Recording studio

How a recording studio embodies everything that went wrong in the ’80s


It’s Friday night and I’m watching a musical documentary; this time it’s Under the volcano, which tells the story of the Air recording studio in Montserrat. It was built by George Martin and opened in 1979, offering “all the technical facilities of its London counterpart, but with the advantages of an exotic location”. This exotic location – a lush mountainous Caribbean island with sheltered coves and sandy beaches – seemed perfect for the luxury model who had to inform a certain strand of ’80s pop music. Think Duran Duran on their yacht in the “Rio” video, and you get the picture.

However, the film begins at the end of the story, with the place in ruins. Devastated by Hurricane Hugo in 1989 and major volcanic eruptions in the 90s, the studio has closed and the abandoned buildings are now derelict, with leaking roofs and damaged floors. At the mercy of the elements, they have taken on that strange quality of places once clean, dry and comfortable, but where nature has now taken over.

I remember the photos of the Bishops Avenue mansions in Hampstead, north London – nicknamed Billionaire’s Row – which have been overlooked by their foreign owners. Empty houses have a strange, dark beauty. The grand staircases are covered in moss, hart’s tongue ferns grow between the broken floor tiles, and the dry fountains are golden with lichen. There are empty swimming pools, dilapidated ballrooms, rotten carpets, and peeling paint; the avenue has been described as “one of the most expensive wasteland in the world”.

There is something about this kind of ruins that makes me shudder. We are so fleeting, they remind us. Even our sturdy buildings are temporary; the wealth with which we surround ourselves will not last. I think of Shelley’s poem “Ozymandias” and the horror of this creeping desert: “Around decay / Of this colossal, boundless and naked wreck / The lonely, flat sands stretch out into the distance. And, of course, his most famous phrase: “Look at my works, mighty ones, and despair!” – which brings me back to the movie Air Montserrat. Take a good look at my works, I thought, as the story progressed, and I began to despair. For whatever the tragedy of the place’s fate, perhaps a greater tragedy was that it never quite kept all of its promises.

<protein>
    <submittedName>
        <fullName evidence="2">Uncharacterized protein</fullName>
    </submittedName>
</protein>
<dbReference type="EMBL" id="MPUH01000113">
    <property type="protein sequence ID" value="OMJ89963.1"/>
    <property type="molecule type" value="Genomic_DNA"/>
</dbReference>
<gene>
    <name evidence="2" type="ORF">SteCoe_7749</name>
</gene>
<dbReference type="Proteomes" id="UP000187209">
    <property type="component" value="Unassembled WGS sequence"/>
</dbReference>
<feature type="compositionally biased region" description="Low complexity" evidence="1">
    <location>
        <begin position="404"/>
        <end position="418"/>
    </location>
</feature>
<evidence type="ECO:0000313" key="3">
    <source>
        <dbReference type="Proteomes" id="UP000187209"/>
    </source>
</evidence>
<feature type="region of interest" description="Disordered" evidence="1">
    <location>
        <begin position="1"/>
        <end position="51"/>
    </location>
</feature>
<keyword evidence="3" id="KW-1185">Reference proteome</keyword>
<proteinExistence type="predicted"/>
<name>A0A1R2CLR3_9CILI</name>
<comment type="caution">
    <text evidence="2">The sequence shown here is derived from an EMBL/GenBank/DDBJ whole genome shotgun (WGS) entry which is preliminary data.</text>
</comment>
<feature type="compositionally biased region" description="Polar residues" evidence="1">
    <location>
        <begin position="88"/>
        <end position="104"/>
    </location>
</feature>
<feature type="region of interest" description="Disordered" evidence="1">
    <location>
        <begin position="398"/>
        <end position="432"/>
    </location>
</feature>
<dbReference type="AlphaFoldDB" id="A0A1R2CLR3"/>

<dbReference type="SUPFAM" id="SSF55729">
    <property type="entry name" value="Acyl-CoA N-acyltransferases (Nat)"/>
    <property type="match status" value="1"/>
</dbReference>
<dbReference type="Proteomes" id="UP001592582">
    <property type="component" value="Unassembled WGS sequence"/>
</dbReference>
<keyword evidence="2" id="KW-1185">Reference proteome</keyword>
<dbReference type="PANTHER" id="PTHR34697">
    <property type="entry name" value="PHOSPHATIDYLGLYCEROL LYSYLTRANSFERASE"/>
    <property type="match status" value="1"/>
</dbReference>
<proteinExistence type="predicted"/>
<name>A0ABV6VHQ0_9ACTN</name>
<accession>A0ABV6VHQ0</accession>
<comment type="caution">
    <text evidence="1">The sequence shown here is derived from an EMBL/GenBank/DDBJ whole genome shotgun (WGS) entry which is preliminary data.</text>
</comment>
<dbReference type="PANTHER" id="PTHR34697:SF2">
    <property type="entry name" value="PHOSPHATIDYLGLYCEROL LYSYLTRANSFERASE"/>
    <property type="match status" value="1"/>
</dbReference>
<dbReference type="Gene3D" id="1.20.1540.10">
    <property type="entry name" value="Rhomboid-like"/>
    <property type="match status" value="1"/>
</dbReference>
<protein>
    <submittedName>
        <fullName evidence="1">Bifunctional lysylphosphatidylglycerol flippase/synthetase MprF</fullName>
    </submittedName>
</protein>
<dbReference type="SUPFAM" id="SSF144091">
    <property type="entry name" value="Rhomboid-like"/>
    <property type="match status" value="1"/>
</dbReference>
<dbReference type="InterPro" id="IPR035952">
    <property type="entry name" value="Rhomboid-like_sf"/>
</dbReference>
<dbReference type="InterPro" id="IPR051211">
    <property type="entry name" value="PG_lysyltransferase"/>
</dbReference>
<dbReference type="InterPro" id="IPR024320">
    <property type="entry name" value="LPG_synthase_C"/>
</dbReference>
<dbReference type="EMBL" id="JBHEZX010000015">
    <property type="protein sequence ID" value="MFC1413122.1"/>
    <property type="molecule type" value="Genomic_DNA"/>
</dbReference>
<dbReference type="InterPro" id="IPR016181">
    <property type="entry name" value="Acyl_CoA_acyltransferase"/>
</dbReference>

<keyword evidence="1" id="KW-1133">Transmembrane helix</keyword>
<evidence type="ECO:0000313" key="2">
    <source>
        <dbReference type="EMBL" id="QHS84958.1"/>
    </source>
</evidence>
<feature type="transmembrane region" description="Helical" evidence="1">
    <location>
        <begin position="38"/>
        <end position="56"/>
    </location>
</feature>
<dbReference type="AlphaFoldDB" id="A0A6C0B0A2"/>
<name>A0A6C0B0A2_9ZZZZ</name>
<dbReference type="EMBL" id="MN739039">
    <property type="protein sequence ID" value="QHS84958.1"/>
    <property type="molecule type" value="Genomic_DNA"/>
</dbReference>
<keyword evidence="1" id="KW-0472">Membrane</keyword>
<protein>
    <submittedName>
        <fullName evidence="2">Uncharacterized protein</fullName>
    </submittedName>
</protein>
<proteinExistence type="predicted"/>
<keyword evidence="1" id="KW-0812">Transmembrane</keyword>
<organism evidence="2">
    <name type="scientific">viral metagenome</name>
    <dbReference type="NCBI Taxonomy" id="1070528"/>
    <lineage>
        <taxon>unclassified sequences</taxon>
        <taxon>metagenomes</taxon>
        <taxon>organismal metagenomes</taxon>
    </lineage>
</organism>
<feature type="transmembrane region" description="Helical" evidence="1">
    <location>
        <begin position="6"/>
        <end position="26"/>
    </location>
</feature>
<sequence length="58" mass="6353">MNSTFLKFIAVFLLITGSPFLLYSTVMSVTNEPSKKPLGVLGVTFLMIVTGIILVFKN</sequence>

There are music documentaries that you watch and think, I wish I was in this room. But not here. There was a strange sadness in the midst of luxury, an absence of that ineffable vibration that turns some recording studios into places of pilgrimage. The movie seemed to show people who had a lot of money, but who weren’t necessarily at the peak of their creativity.

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It was like a demonstration of everything that was wrong in the ’80s. Too much emphasis on technical precision led the band members to record in separate spaces; an overabundance of money caused them to waste time, lose touch and forget why they had formed a group in the first place. The best of the ’70s was over, while the best of the’ 80s was elsewhere.

So, yeah, Dire Straits recorded Brothers in arms, which, yes, was sold in batches, but UK critics hated the album. Paul McCartney and Stevie Wonder suddenly appeared onscreen, but – oh no – to record “Ebony and Ivory”; the Rolling Stones did “Steel Wheels” and Elton John did “Too Low for Zero”, and that was just a little meh.

The film’s interviewees would have disputed all of this, of course, and were full of beautiful quotes such as “Music is the liquid architecture of emotions” (!) But the whole parade left me with a feeling of emotional flatness. Apart from everything else, so few bands seemed to be enjoying themselves. Duran Duran felt detached from his natural urban surroundings and the police hated each other, as Stewart Copeland says: “We were here in this paradise, which we quickly turned into a living hell.

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Well, maybe great records don’t come out of Heaven. There is a thought.

[See also: At my son’s damp student house in Brighton, I’m reminded of the winter of discontent]